House Panel Explores Religious Liberty Challenges

This week the Constitution Subcommittee of the House Judiciary Committee held a hearing, “The State of Religious Liberty in America.” Chaired by Rep. Steve King (R-Iowa), members of the subcommittee heard from a panel featuring Alliance Defending Freedom (ADF) Senior Counsel Casey Mattox, Christian Legal Society’s Center for Law and Religious Freedom Director Kim Colby, Becket Senior Counsel Hannah Smith, and Rabbi David Saperstein.

Mattox called it “the utmost priority” of Congress to protect freedom. He called First Amendment liberty a “lynchpin” for other democratic values and noted, “Regardless of what one thinks about religion, we know that civil liberties travel together…. The loss of one signals the loss of others.”

In a similar spirit, Colby and Smith warned about government discrimination against people of faith. In her testimony, Colby warned, “Misuse of nondiscrimination policies to exclude religious persons from the public square threatens the pluralism at the heart of our free society.”

However, Saperstein, who had served as International Religious Freedom Ambassador in the Obama Administration, took aim at a number of priorities of many religious liberty advocates, including the First Amendment Defense Act, the Russell Amendment, reports of a draft religious freedom executive order, and the lifting of the Johnson Amendment’s free speech burden on churches and other ministries. He did, however, express hope for a cross-spectrum search “where common ground can be identified and where compromise can be fashioned that will maximize the religious freedom and civil rights protections of all parties involved.”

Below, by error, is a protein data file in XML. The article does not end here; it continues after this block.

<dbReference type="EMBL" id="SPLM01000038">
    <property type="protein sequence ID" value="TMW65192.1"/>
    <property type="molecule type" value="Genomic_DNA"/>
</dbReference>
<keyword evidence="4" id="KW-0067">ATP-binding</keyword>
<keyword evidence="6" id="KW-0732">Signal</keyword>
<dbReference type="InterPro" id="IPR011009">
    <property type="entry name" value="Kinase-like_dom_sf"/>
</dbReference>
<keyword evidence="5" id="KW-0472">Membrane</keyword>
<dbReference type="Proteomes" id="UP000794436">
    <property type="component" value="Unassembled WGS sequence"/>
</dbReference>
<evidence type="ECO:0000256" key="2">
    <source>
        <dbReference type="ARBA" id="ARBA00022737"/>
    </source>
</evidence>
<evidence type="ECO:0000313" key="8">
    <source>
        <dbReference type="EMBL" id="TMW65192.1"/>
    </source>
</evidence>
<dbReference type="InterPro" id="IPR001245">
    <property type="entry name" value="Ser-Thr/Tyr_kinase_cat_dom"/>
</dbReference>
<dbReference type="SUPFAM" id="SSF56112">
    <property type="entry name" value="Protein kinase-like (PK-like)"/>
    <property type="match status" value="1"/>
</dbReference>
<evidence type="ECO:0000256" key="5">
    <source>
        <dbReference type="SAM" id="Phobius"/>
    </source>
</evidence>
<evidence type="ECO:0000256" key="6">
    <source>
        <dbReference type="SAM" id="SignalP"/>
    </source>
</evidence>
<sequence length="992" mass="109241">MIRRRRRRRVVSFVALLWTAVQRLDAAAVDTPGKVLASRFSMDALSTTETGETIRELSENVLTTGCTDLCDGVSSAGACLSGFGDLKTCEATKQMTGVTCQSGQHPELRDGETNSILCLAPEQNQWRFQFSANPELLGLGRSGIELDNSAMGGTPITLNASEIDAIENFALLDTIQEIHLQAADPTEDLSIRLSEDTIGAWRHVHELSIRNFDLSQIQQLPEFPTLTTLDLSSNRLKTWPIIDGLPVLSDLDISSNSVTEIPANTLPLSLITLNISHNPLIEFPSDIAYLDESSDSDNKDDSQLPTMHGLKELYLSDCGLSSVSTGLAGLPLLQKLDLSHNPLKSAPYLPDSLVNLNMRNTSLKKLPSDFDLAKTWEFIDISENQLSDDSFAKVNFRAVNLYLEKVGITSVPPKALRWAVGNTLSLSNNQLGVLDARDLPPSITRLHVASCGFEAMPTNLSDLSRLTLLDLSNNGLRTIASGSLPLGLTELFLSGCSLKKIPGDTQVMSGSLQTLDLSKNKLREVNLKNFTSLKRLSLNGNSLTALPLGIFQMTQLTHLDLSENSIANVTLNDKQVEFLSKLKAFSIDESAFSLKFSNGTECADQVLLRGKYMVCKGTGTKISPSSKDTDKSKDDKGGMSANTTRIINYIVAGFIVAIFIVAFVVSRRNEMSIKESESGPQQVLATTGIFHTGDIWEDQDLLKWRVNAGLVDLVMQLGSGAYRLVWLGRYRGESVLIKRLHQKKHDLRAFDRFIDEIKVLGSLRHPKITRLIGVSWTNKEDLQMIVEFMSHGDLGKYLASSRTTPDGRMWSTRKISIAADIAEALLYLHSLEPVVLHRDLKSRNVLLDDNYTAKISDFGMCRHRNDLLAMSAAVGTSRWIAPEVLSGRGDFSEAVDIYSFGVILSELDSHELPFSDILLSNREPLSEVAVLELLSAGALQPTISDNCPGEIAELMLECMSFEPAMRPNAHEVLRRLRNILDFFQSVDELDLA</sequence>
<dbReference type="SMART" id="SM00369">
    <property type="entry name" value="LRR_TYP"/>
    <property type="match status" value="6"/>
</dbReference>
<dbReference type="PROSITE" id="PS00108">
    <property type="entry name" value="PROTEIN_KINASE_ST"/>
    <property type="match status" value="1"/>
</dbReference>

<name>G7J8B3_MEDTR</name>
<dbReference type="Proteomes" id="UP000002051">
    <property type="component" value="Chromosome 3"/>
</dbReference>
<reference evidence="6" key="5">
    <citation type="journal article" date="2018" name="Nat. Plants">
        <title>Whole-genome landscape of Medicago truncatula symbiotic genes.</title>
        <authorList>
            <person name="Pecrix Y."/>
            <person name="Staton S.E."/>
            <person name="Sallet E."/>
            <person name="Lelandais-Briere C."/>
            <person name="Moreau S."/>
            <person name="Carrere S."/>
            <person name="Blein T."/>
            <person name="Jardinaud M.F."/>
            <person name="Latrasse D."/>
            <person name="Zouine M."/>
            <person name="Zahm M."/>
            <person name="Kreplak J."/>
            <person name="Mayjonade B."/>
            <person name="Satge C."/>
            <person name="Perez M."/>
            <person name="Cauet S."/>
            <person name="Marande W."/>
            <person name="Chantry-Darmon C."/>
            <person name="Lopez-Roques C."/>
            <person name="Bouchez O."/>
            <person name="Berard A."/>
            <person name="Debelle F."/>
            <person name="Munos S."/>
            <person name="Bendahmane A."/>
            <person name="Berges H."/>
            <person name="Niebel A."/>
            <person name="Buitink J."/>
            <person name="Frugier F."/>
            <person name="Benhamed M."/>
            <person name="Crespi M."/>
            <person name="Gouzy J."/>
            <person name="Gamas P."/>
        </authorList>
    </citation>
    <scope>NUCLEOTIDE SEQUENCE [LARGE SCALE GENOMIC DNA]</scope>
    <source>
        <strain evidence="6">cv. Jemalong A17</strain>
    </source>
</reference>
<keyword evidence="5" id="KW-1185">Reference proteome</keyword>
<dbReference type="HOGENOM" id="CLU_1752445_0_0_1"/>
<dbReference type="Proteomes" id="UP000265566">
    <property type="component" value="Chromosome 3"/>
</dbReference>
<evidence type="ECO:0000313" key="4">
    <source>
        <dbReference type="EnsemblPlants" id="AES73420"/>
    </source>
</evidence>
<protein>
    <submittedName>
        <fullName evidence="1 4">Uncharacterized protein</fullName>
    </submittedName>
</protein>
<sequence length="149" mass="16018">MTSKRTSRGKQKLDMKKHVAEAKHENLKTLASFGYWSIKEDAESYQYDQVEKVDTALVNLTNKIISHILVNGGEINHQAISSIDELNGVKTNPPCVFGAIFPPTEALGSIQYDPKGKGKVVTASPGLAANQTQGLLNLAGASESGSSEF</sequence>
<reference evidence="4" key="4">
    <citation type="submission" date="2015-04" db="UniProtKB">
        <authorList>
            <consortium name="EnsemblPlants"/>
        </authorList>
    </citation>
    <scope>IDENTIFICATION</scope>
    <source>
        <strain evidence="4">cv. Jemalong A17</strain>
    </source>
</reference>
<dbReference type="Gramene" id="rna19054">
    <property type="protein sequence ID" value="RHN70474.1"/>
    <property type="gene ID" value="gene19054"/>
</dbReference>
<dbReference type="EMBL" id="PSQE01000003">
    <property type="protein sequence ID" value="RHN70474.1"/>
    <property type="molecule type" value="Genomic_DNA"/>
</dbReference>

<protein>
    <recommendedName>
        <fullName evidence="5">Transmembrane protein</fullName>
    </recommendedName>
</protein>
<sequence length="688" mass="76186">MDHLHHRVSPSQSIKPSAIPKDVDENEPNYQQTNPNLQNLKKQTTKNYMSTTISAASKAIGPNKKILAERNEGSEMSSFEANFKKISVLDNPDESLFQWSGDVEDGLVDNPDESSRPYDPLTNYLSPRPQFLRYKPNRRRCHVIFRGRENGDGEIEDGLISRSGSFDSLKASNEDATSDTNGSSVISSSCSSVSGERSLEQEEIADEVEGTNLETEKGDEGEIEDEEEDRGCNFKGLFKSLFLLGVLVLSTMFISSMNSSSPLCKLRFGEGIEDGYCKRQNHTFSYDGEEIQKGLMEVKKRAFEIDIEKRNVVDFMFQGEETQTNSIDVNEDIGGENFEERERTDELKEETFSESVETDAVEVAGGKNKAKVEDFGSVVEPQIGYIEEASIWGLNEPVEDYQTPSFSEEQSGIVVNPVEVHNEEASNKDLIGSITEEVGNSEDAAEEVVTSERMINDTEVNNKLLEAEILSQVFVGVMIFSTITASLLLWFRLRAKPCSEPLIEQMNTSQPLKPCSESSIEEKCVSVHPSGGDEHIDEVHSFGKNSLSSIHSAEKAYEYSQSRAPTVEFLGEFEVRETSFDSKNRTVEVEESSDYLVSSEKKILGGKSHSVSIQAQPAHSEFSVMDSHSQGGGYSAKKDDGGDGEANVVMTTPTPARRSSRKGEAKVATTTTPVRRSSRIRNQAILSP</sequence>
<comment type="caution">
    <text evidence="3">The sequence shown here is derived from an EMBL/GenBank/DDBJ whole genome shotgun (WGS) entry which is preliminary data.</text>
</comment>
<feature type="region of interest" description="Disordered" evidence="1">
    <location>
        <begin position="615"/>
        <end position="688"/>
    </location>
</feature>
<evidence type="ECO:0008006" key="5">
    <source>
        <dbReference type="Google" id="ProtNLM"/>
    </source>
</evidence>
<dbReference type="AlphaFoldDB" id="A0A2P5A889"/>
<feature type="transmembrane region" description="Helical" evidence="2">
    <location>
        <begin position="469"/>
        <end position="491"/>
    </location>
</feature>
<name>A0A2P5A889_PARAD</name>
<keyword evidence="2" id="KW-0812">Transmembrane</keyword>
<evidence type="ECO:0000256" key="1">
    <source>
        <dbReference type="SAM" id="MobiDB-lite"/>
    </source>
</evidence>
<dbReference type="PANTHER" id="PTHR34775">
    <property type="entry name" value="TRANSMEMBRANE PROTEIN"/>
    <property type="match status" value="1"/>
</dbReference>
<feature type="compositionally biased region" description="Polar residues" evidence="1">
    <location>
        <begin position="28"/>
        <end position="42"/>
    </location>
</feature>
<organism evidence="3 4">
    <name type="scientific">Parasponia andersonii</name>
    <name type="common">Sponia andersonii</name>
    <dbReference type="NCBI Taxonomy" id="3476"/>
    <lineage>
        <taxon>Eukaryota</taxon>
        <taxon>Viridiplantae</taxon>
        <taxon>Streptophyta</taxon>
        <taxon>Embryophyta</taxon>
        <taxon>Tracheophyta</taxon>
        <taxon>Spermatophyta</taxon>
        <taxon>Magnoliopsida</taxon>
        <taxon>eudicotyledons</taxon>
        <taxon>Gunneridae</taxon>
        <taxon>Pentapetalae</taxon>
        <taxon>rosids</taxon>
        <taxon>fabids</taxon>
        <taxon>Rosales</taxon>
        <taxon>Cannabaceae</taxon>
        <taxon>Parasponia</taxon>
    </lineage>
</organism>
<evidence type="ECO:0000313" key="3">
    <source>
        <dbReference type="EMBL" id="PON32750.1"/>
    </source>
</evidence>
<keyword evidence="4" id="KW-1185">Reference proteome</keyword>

For his part, after pointing out the hostility to religious liberty of a number of Obama Administration policies, full committee Chairman Bob Goodlatte (R-Va.) hoped the bipartisan spirit that led to the Religious Freedom Restoration Act (RFRA) would guide the day’s discussion. In a clear word of warning against the attempts by some to undermine RFRA, he said:

One key to RFRA’s success is that it was carefully crafted to avoid being outcome determinative. No carve-outs were added, which ensured that courts would have the ability to look at all the circumstances on a case-by-case basis, and make a decision particular to each case. By passing this law, Congress made it clear that the federal government must provide religious accommodations in our laws, and any laws passed that infringe upon religious freedom must be subject to the strictest scrutiny in our courts.

Video and testimony from this hearing are available here.

By Aaron Mercer, Vice President of Government Relations

Published: February 17, 2017

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